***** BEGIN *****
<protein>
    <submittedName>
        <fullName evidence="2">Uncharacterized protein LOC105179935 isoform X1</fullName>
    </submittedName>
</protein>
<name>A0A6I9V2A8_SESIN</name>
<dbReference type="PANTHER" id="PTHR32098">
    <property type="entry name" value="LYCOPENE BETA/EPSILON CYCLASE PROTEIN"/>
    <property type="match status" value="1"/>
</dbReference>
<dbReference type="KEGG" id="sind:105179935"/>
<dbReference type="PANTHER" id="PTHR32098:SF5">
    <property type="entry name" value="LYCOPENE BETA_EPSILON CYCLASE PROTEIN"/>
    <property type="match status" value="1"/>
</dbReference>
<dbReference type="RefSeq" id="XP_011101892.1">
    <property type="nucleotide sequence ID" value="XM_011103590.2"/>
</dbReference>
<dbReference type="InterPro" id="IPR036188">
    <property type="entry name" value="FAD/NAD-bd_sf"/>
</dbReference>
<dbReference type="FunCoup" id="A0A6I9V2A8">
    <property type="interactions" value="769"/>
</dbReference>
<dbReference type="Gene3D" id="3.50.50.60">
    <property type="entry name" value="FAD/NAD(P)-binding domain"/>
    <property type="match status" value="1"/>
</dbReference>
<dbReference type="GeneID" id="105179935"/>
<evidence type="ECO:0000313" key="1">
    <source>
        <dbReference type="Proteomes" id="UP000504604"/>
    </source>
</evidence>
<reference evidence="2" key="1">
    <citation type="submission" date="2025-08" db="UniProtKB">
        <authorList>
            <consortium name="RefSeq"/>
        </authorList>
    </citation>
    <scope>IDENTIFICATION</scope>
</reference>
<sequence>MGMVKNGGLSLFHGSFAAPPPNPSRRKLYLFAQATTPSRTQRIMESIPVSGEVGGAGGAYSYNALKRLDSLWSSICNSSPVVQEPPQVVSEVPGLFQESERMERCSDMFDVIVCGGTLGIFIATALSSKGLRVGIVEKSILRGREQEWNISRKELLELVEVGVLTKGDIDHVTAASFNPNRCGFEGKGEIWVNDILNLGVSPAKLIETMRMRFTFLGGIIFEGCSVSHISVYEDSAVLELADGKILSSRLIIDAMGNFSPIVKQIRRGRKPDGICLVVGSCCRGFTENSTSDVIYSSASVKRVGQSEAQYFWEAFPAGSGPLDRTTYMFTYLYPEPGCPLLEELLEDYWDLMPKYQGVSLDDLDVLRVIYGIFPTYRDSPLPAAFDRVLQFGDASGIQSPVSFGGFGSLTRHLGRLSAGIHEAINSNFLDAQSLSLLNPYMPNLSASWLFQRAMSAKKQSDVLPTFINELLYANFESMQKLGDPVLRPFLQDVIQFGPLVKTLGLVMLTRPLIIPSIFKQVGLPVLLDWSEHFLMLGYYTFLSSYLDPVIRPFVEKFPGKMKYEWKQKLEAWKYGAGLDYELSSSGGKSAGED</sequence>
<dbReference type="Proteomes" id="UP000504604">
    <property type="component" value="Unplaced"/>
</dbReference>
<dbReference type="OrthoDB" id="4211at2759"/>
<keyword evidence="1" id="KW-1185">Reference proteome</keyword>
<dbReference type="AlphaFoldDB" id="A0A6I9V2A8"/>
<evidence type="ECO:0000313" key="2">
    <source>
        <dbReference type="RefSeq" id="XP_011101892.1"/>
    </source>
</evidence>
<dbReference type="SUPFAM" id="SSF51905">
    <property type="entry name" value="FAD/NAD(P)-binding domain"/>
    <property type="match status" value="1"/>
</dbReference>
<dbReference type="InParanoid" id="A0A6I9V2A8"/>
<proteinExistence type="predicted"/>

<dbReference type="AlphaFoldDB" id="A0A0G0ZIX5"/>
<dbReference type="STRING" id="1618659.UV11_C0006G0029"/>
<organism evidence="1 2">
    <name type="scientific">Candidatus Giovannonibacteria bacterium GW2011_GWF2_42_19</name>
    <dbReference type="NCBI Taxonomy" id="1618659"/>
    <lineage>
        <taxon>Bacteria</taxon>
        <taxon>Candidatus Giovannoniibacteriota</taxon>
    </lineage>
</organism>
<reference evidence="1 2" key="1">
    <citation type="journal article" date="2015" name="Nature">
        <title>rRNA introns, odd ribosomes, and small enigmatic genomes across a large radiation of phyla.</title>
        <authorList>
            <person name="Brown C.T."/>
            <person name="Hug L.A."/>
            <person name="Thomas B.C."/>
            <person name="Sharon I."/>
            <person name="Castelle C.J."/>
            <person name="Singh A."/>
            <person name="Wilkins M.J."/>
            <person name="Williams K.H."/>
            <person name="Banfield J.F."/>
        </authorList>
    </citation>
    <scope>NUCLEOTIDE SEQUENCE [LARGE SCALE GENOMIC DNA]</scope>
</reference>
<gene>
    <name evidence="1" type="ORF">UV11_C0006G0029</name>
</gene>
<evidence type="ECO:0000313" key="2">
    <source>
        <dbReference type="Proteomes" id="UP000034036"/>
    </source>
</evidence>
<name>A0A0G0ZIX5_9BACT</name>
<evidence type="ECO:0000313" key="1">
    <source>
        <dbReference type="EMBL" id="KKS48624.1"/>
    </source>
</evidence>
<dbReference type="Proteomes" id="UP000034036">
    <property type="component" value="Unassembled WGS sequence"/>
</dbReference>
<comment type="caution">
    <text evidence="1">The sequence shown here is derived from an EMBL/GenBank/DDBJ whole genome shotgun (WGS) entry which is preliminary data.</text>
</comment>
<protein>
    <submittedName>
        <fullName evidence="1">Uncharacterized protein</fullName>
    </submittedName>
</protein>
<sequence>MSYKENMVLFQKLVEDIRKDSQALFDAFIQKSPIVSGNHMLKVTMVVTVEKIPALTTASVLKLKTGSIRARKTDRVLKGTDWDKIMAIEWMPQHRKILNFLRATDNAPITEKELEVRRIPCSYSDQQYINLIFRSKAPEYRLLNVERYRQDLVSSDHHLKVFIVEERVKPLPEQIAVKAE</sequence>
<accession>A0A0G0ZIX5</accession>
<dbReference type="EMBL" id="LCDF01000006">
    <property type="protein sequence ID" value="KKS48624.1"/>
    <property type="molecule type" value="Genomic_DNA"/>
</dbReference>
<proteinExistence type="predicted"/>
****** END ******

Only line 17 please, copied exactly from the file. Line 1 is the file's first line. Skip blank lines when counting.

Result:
    <property type="nucleotide sequence ID" value="XM_011103590.2"/>